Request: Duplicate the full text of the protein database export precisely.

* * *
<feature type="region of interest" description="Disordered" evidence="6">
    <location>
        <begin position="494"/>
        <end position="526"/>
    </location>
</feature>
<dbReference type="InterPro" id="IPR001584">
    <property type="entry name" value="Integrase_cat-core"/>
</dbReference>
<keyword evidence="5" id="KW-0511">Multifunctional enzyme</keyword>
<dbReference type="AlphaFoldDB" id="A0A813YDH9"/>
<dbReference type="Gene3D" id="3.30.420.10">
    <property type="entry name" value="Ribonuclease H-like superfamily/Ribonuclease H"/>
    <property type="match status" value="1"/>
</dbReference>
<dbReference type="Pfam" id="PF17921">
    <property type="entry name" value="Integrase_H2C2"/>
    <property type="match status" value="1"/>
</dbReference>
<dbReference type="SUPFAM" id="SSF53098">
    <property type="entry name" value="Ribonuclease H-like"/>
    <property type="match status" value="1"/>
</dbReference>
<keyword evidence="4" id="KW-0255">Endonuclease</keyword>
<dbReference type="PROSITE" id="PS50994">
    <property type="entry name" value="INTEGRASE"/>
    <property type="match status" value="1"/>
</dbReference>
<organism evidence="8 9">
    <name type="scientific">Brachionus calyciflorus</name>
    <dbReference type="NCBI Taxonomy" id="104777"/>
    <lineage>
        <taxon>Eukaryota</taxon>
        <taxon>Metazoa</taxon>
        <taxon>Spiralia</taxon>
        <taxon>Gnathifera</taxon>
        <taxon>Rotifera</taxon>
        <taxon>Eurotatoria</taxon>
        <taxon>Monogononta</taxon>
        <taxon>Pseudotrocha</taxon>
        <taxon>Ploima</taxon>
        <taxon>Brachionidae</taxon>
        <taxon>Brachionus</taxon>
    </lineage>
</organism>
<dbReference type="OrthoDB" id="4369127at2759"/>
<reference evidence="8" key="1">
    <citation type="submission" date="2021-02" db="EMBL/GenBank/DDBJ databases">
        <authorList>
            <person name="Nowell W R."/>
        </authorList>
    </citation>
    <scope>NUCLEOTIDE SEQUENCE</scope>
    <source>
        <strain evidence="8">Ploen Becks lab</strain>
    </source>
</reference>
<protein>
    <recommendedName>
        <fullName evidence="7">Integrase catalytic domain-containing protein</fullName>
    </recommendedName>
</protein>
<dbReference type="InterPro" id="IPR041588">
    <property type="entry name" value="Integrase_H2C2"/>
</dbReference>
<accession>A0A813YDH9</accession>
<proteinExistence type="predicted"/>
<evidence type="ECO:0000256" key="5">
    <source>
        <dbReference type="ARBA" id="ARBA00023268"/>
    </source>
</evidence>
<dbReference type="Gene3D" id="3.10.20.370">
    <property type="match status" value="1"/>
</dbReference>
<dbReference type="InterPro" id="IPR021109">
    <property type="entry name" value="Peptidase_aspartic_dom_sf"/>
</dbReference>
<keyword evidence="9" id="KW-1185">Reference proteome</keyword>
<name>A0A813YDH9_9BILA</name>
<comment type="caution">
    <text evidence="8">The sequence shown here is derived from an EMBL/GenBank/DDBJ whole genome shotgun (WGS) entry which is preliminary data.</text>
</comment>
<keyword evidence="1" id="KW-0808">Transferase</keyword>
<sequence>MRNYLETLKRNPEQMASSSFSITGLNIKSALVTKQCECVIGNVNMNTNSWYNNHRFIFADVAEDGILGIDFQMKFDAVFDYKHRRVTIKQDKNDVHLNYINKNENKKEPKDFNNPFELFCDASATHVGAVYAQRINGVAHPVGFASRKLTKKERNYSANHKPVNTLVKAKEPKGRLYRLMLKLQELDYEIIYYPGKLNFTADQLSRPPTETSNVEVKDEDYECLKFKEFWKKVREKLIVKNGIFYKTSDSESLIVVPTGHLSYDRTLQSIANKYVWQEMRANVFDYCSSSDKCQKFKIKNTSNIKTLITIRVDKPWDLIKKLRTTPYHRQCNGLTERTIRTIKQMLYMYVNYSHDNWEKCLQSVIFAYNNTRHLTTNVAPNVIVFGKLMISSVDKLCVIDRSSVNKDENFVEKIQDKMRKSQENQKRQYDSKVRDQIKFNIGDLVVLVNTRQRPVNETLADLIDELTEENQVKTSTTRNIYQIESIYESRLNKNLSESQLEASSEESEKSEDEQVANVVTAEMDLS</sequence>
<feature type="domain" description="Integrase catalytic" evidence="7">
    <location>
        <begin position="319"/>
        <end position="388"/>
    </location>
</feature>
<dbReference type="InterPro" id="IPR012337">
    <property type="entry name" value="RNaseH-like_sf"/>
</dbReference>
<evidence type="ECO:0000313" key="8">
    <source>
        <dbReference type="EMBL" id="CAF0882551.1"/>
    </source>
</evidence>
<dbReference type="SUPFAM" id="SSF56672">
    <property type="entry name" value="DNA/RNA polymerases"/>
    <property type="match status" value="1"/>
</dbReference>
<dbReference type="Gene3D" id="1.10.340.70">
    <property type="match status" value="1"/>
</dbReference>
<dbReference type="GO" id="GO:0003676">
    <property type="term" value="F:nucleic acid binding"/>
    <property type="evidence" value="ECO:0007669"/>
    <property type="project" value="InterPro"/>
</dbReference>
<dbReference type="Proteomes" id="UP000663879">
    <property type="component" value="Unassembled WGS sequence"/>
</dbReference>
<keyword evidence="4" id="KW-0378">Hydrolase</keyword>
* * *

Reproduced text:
<feature type="region of interest" description="Disordered" evidence="6">
    <location>
        <begin position="494"/>
        <end position="526"/>
    </location>
</feature>
<dbReference type="InterPro" id="IPR001584">
    <property type="entry name" value="Integrase_cat-core"/>
</dbReference>
<keyword evidence="5" id="KW-0511">Multifunctional enzyme</keyword>
<dbReference type="AlphaFoldDB" id="A0A813YDH9"/>
<dbReference type="Gene3D" id="3.30.420.10">
    <property type="entry name" value="Ribonuclease H-like superfamily/Ribonuclease H"/>
    <property type="match status" value="1"/>
</dbReference>
<dbReference type="Pfam" id="PF17921">
    <property type="entry name" value="Integrase_H2C2"/>
    <property type="match status" value="1"/>
</dbReference>
<dbReference type="SUPFAM" id="SSF53098">
    <property type="entry name" value="Ribonuclease H-like"/>
    <property type="match status" value="1"/>
</dbReference>
<keyword evidence="4" id="KW-0255">Endonuclease</keyword>
<dbReference type="PROSITE" id="PS50994">
    <property type="entry name" value="INTEGRASE"/>
    <property type="match status" value="1"/>
</dbReference>
<organism evidence="8 9">
    <name type="scientific">Brachionus calyciflorus</name>
    <dbReference type="NCBI Taxonomy" id="104777"/>
    <lineage>
        <taxon>Eukaryota</taxon>
        <taxon>Metazoa</taxon>
        <taxon>Spiralia</taxon>
        <taxon>Gnathifera</taxon>
        <taxon>Rotifera</taxon>
        <taxon>Eurotatoria</taxon>
        <taxon>Monogononta</taxon>
        <taxon>Pseudotrocha</taxon>
        <taxon>Ploima</taxon>
        <taxon>Brachionidae</taxon>
        <taxon>Brachionus</taxon>
    </lineage>
</organism>
<dbReference type="OrthoDB" id="4369127at2759"/>
<reference evidence="8" key="1">
    <citation type="submission" date="2021-02" db="EMBL/GenBank/DDBJ databases">
        <authorList>
            <person name="Nowell W R."/>
        </authorList>
    </citation>
    <scope>NUCLEOTIDE SEQUENCE</scope>
    <source>
        <strain evidence="8">Ploen Becks lab</strain>
    </source>
</reference>
<protein>
    <recommendedName>
        <fullName evidence="7">Integrase catalytic domain-containing protein</fullName>
    </recommendedName>
</protein>
<dbReference type="InterPro" id="IPR041588">
    <property type="entry name" value="Integrase_H2C2"/>
</dbReference>
<accession>A0A813YDH9</accession>
<proteinExistence type="predicted"/>
<evidence type="ECO:0000256" key="5">
    <source>
        <dbReference type="ARBA" id="ARBA00023268"/>
    </source>
</evidence>
<dbReference type="Gene3D" id="3.10.20.370">
    <property type="match status" value="1"/>
</dbReference>
<dbReference type="InterPro" id="IPR021109">
    <property type="entry name" value="Peptidase_aspartic_dom_sf"/>
</dbReference>
<keyword evidence="9" id="KW-1185">Reference proteome</keyword>
<name>A0A813YDH9_9BILA</name>
<comment type="caution">
    <text evidence="8">The sequence shown here is derived from an EMBL/GenBank/DDBJ whole genome shotgun (WGS) entry which is preliminary data.</text>
</comment>
<keyword evidence="1" id="KW-0808">Transferase</keyword>
<sequence>MRNYLETLKRNPEQMASSSFSITGLNIKSALVTKQCECVIGNVNMNTNSWYNNHRFIFADVAEDGILGIDFQMKFDAVFDYKHRRVTIKQDKNDVHLNYINKNENKKEPKDFNNPFELFCDASATHVGAVYAQRINGVAHPVGFASRKLTKKERNYSANHKPVNTLVKAKEPKGRLYRLMLKLQELDYEIIYYPGKLNFTADQLSRPPTETSNVEVKDEDYECLKFKEFWKKVREKLIVKNGIFYKTSDSESLIVVPTGHLSYDRTLQSIANKYVWQEMRANVFDYCSSSDKCQKFKIKNTSNIKTLITIRVDKPWDLIKKLRTTPYHRQCNGLTERTIRTIKQMLYMYVNYSHDNWEKCLQSVIFAYNNTRHLTTNVAPNVIVFGKLMISSVDKLCVIDRSSVNKDENFVEKIQDKMRKSQENQKRQYDSKVRDQIKFNIGDLVVLVNTRQRPVNETLADLIDELTEENQVKTSTTRNIYQIESIYESRLNKNLSESQLEASSEESEKSEDEQVANVVTAEMDLS</sequence>
<feature type="domain" description="Integrase catalytic" evidence="7">
    <location>
        <begin position="319"/>
        <end position="388"/>
    </location>
</feature>
<dbReference type="InterPro" id="IPR012337">
    <property type="entry name" value="RNaseH-like_sf"/>
</dbReference>
<evidence type="ECO:0000313" key="8">
    <source>
        <dbReference type="EMBL" id="CAF0882551.1"/>
    </source>
</evidence>
<dbReference type="SUPFAM" id="SSF56672">
    <property type="entry name" value="DNA/RNA polymerases"/>
    <property type="match status" value="1"/>
</dbReference>
<dbReference type="Gene3D" id="1.10.340.70">
    <property type="match status" value="1"/>
</dbReference>
<dbReference type="GO" id="GO:0003676">
    <property type="term" value="F:nucleic acid binding"/>
    <property type="evidence" value="ECO:0007669"/>
    <property type="project" value="InterPro"/>
</dbReference>
<dbReference type="Proteomes" id="UP000663879">
    <property type="component" value="Unassembled WGS sequence"/>
</dbReference>
<keyword evidence="4" id="KW-0378">Hydrolase</keyword>